New Delhi: The Supreme Court has refused to interfere with the Appellate Tribunal for Foreign Exchange order directing prominent stock broker Ketan Parekh and his two related firms to deposit a staggering Rs 66 crore with the Enforcement Directorate in an alleged FEMA violation case.

A bench of justices G S Singhvi and S J Mukhopadhaya asked the stock broker and two others to deposit the amount with the authorities within four weeks failing which their appeal in the tribunal challenging the Rs 132 crore penalty imposed on them would stand automatically dismissed.

The tribunal had asked the stock broker and others to deposit Rs 66 crore as pre-deposit pending adjudication of the appeal.

The Apex Court said the appellants had not come with clean hands to the court and rejected their plea that they were in a precarious financial condition and hence unable to deposit the amount.

"In our considered view, the appellants miserably failed to make out a case, which could justify an order by the Appellate Tribunal to relieve them of the statutory obligation to deposit the amount of penalty.

"The appellants have the exclusive knowledge of their financial condition/status and it was their duty to candidly disclose all their assets, movable and immovable including those in respect of which orders of attachment may have been passed by the judicial and quasi judicial forums.

"However, instead of coming clean, they tried to paint a gloomy picture about their financial position, which the Appellate Tribunal rightly refused to accept," Justice Singhvi writing the judgement said.

The Appellate Tribunal in Mumbai had passed the order on August 2, 2007. But instead of approaching the Bombay High Court they chose to appeal in the Delhi High Court to delay the proceedings.( A single judge of the Delhi High  dismissed their writ petitions on July 26, 2010.

Thereafter, they filed appeals under Section 35 of the Act before the Bombay High Court and sought condonation of 1056 days’ delay in filing the appeal which was dismissed by a division bench following which they appealed in the Apex Court.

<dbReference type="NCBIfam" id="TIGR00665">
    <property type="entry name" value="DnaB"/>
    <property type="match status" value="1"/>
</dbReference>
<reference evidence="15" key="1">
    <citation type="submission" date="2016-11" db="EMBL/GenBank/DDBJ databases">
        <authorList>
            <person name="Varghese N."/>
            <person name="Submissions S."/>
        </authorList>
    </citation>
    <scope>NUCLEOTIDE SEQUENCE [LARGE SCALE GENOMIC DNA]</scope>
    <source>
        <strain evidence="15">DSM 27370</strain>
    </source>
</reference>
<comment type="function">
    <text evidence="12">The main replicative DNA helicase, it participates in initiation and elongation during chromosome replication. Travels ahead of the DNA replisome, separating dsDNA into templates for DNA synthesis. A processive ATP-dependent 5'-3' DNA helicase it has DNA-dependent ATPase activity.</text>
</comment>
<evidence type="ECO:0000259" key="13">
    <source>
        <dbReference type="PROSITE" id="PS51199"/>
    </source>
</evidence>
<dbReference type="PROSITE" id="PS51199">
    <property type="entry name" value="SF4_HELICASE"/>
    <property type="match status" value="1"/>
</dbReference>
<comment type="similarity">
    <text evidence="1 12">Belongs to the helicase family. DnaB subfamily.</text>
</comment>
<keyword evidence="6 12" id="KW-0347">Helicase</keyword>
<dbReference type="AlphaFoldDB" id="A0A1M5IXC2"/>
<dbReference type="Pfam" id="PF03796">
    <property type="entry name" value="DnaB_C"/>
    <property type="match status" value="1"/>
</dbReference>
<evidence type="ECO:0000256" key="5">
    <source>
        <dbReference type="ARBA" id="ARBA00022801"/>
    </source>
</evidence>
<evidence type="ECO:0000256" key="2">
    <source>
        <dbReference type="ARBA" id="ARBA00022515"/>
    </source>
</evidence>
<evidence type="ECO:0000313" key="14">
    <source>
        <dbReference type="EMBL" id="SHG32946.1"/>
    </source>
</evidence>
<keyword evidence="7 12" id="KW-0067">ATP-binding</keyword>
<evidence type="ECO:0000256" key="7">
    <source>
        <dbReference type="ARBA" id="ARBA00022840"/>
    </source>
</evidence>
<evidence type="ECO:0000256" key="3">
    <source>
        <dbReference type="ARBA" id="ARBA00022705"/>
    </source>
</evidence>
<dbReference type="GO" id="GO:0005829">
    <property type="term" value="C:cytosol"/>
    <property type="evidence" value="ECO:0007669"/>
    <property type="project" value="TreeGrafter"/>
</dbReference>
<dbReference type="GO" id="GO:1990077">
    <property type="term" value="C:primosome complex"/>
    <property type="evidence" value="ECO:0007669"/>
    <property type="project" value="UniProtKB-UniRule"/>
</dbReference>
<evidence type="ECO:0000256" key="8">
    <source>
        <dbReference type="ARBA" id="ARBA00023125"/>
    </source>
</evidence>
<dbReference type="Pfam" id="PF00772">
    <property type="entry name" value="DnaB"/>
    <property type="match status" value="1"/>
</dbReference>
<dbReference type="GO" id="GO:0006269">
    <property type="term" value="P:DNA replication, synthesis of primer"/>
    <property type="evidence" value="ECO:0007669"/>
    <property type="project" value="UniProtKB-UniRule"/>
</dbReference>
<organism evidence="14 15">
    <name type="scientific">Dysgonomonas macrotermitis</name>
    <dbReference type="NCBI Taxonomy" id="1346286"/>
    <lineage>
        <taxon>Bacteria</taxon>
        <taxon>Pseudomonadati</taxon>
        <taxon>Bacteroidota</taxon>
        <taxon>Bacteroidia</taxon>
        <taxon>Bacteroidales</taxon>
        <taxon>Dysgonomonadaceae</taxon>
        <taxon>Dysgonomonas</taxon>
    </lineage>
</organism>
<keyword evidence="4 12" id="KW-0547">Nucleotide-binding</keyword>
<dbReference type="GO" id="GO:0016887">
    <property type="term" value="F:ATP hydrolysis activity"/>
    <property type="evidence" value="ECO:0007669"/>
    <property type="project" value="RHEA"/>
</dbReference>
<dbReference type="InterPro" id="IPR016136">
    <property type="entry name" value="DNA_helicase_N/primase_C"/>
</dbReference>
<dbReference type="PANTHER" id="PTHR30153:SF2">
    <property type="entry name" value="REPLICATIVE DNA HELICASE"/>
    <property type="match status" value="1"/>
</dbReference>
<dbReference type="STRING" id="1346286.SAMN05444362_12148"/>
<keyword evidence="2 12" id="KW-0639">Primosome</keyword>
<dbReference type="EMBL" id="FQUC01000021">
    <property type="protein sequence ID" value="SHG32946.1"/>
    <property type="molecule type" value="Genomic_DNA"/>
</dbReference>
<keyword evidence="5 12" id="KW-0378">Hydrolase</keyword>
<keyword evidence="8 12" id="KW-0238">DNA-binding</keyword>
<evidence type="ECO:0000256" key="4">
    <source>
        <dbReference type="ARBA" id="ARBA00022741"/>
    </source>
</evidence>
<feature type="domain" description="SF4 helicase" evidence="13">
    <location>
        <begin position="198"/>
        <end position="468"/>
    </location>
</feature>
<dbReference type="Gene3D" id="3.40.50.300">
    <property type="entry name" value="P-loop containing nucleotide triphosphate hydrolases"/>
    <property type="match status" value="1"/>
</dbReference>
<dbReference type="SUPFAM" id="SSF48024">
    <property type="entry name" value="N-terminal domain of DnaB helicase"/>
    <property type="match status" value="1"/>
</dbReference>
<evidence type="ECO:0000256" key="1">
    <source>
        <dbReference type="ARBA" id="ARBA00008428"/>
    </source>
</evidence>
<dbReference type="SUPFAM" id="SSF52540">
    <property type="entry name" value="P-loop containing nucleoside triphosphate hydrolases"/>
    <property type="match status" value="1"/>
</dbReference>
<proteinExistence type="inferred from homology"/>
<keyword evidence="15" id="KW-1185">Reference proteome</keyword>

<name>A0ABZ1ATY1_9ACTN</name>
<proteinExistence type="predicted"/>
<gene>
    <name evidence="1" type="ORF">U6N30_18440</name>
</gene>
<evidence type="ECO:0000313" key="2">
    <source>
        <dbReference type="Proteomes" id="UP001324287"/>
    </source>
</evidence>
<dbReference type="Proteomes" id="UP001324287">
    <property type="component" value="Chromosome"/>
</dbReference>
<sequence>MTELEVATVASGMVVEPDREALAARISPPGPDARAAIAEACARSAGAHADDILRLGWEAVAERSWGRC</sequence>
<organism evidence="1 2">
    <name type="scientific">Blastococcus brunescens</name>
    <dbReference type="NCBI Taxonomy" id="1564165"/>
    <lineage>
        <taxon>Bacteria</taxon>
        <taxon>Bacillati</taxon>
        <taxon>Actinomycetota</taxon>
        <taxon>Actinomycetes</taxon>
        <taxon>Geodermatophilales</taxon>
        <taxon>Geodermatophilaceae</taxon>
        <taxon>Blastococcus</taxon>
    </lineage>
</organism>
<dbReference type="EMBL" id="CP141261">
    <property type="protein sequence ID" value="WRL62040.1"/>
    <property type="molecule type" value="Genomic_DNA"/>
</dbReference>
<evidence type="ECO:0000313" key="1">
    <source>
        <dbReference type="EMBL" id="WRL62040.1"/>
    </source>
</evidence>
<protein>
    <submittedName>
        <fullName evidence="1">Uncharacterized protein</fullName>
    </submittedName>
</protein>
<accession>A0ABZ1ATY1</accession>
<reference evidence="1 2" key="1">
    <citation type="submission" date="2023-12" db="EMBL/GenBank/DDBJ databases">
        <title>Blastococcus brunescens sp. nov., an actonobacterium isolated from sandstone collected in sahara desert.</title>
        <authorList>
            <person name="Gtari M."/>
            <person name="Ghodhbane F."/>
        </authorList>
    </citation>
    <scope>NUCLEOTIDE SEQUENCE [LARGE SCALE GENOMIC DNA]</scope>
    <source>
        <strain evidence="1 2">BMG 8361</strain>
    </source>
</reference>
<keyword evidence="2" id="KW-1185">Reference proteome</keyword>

The Apex Court said Parekh and others in the case were well conversant with various statutory provisions including FEMA and several and several civil and criminal cases are pending against him.

"The very fact that they had engaged a group of eminent Advocates to present their cause before the Delhi and the Bombay High Courts shows that they have the assistance of legal experts.”

"This seems to the reason why they invoked the jurisdiction of the Delhi High Court and not of the Bombay High Court despite the fact that they are residents of Bombay and have been contesting other matters including the proceedings pending before the Special Court at Bombay, the Apex Court said.

The bench further said Parekh's plea of being in financial difficulties cannot be believed by any stretch of imagination.

"If what was stated in the applications filed by the appellants and affidavit dated 10.10.2008 is correct, then the appellants must be in a state of begging which not even a man of ordinary prudence will be prepared to accept.”

"To us, it is clear that the appellants deliberately concealed the facts relating to their financial condition. Therefore, the Appellate Tribunal did not commit any error by refusing to entertain their prayer for total exemption," the Apex Court